I was too mindful of my responsibilities to the people to expose the fortunes of the region to such risks. 5th Commissioner: Mister Ita, a section of the local media has referred to you as a socialist, and I am not aware you have issued a rebuttal.
Are you a socialist? Mister Ita: I would rather talk about facts and figures, that is my comfort zone. When it comes to semantics I am not as comfortable because there is no consensus on a wide range of terms. But if by a socialist you mean a person engaged in uplifting the living standards of the ordinary people, then I could pass as a socialist.
But I’m not fussy about name tags. 5th Commissioner: Your region receives free training and scholarships from the eastern bloc, are those not grants? Mister Ita: No, they are not grants. All those training programmes are part of our plants and equipment suppliers’ contractual obligations.
These obligations are clearly stated in the sales agreement to which I referred earlier. The eastern region did not receive any form of grant or loan from any foreign country during my tenure. 6th Commissioner: Mister Ita, you said you could pass as a socialist.
Listening to you in the last couple of hours one could pass you off as an admirer of communism. Do you admire communism? Mister Ita: I am indifferent to it. 6th Commissioner: Doesn’t it bother you at all that some of those young people receiving free training in the eastern bloc might return to Nigeria with doctrinal influence? Mister Ita: Doctrines are matters of the heart.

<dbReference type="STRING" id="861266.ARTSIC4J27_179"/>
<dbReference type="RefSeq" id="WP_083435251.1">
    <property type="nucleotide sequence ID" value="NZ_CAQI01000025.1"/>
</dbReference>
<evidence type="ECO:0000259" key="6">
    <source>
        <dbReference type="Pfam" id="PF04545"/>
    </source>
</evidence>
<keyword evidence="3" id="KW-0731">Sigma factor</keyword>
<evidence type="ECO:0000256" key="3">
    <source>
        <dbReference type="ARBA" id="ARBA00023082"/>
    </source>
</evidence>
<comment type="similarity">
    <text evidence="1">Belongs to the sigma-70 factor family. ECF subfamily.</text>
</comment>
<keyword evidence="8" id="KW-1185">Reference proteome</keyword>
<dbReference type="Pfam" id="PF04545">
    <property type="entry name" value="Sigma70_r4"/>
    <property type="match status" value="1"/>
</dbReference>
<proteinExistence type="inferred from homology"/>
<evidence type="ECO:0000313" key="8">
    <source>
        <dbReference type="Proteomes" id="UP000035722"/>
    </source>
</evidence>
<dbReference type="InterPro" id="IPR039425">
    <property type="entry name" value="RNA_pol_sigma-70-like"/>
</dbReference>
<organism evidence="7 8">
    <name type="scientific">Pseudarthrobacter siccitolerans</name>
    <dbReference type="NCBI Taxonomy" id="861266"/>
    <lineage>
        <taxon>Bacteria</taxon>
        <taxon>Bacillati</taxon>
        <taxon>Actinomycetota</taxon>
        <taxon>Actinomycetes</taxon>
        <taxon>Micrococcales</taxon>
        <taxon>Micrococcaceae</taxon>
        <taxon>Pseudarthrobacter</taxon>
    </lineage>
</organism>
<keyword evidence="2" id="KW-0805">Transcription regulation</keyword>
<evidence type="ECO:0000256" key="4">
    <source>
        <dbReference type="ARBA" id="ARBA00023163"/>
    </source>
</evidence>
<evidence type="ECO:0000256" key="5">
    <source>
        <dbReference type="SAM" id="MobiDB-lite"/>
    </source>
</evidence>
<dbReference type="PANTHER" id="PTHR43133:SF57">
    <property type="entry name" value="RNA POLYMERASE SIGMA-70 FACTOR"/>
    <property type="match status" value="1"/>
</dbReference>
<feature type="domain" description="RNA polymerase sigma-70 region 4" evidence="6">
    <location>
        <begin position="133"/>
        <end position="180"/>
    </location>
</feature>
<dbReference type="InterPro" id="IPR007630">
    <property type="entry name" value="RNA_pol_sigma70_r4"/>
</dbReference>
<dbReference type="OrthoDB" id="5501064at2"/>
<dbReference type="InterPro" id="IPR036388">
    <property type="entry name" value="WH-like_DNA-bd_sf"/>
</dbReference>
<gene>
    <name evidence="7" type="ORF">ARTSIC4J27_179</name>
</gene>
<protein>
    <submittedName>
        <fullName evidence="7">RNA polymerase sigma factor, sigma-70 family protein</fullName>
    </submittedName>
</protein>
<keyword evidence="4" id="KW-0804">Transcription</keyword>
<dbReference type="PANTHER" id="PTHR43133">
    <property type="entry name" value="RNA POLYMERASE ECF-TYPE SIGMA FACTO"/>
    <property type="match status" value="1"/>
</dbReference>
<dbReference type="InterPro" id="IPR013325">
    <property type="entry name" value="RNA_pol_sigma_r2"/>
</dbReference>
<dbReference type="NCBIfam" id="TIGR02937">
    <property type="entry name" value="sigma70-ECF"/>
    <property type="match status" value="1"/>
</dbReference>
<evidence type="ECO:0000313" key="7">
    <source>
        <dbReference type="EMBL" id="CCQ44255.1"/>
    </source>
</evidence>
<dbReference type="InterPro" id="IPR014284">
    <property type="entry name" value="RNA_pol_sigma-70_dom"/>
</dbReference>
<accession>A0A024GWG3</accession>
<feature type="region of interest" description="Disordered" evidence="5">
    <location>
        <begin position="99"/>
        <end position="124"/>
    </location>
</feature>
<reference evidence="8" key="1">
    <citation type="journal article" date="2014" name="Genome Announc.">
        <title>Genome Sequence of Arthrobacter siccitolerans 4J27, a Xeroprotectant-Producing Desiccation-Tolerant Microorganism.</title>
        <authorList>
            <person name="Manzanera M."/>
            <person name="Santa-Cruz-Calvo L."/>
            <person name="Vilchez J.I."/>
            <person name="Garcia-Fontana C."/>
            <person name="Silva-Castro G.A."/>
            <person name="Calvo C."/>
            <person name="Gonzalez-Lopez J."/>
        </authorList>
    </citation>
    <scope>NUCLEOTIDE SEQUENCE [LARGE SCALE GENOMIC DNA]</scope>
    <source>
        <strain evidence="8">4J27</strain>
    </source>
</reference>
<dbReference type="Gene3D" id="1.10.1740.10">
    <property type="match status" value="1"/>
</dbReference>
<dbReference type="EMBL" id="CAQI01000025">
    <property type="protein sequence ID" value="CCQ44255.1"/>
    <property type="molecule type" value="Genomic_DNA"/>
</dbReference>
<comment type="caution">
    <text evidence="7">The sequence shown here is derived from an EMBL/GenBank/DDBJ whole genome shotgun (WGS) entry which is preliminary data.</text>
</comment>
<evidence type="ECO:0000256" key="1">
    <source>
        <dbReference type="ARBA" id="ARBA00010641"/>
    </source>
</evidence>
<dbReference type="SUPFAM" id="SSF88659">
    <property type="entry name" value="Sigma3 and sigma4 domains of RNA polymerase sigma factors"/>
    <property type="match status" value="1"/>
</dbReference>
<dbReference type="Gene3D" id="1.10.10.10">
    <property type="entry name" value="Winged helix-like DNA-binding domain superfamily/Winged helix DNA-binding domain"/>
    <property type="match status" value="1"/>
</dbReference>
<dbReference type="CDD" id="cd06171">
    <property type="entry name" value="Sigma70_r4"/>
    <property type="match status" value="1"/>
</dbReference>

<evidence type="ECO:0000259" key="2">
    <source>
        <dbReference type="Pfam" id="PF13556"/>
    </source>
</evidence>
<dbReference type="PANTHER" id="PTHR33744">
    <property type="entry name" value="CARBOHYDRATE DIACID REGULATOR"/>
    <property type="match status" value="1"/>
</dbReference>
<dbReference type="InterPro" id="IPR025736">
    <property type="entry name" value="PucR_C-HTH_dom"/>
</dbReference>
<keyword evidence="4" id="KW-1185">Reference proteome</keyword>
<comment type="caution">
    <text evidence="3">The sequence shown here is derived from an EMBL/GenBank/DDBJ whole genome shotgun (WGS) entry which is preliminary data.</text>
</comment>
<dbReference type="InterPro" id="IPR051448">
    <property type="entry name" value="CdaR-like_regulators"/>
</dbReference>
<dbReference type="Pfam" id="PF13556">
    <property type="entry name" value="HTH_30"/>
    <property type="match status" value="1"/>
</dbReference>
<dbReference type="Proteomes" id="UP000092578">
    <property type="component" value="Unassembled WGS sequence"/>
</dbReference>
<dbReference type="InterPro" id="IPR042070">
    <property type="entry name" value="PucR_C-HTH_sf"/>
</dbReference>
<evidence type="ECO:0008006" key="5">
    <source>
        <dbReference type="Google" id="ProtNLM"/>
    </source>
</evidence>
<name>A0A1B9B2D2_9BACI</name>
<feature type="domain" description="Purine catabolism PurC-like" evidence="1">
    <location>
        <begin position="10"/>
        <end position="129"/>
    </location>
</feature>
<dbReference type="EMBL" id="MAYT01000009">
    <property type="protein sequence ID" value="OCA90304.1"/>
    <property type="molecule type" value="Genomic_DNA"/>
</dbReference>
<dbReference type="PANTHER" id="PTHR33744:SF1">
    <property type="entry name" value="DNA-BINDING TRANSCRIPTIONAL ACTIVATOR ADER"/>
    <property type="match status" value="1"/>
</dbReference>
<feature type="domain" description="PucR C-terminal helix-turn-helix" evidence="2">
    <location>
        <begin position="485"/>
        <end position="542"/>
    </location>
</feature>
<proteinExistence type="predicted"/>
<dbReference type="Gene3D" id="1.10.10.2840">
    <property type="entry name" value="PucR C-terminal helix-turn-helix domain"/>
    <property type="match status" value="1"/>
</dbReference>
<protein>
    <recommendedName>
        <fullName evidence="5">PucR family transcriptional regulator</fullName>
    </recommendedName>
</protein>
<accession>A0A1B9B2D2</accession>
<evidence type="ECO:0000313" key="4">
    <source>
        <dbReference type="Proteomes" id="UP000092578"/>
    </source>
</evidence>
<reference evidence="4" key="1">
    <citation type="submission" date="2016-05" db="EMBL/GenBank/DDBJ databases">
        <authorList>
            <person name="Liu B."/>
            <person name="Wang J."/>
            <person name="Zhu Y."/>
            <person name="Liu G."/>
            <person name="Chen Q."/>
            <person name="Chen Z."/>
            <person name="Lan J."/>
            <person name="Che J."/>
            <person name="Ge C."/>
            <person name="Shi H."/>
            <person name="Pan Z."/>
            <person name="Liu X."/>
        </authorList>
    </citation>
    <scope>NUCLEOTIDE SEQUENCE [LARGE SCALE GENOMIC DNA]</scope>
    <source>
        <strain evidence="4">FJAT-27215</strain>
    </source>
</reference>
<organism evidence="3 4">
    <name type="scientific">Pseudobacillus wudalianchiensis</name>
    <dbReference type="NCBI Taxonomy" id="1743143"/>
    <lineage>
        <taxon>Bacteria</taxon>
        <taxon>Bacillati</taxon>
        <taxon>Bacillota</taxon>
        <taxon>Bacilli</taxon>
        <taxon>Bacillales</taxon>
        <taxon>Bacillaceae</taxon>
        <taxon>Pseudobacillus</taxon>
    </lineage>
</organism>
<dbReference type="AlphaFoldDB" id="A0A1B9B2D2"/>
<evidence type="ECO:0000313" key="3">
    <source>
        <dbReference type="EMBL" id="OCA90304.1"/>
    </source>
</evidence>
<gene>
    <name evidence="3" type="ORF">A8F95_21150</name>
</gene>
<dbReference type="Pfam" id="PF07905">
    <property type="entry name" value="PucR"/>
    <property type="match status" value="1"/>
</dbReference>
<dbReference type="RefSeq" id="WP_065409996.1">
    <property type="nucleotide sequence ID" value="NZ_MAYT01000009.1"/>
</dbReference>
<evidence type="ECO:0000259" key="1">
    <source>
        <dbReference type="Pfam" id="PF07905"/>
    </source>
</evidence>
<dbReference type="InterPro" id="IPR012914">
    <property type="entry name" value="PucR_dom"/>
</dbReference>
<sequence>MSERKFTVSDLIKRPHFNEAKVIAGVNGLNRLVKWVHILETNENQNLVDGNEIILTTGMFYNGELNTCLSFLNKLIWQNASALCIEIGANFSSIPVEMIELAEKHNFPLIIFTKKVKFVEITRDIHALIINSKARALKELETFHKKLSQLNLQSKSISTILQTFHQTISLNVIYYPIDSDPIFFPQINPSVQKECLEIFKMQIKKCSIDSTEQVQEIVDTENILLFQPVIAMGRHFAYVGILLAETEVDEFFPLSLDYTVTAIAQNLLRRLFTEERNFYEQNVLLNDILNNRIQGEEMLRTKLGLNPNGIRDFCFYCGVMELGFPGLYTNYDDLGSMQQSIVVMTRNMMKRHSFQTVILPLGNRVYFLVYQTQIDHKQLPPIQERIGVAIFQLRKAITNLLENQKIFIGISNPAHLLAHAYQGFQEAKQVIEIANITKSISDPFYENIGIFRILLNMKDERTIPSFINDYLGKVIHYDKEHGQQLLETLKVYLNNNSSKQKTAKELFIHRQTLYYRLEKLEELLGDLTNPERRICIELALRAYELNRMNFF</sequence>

The hearts of men are in the hands of God. God converted Saul to Paul in spite of himself; did He not? Chairman: Em, Mister Ita, please let us keep to the rules; the commissioners will do the questioning.
Thank you. Mister Ita: Thank you, Mister Chairman. Before the commission wound up its sittings, Ex-premier Bassey Ita and some of his political associates were curiously charged with treason.
They were subsequently arraigned, tried, convicted and eventually sentenced to 10 years in prison. Barely three years after, he was released by a military government, following a coup; soon after, he was made de facto prime minister of the country.
Ex-premier Bassey Ita mirrors the life and times of a first republic politician variously referred to as “the only issue in Nigerian politics”; “the greatest president we never had”; “a political sage” etc.
Needless to say, the man was fully in tune with the essentials of transforming a third world to a first.
The widely acknowledged sage, who had predicted with mathematical precision the ultimate fate of the second republic, would have foreseen that the unbridled importation of state-of-the-art technologies by our present crop of leaders would ultimately litter the nation with debts-compounding white elephants: the steel complexes; the fertilizer complexes; the crude oil refineries; the petrochemical plants; etc.
I, in all humility, commend the prolific writings of the great Seer to anyone aspiring to transform Nigeria. • Nkemdiche, a consulting engineer, wrote from Abuja. .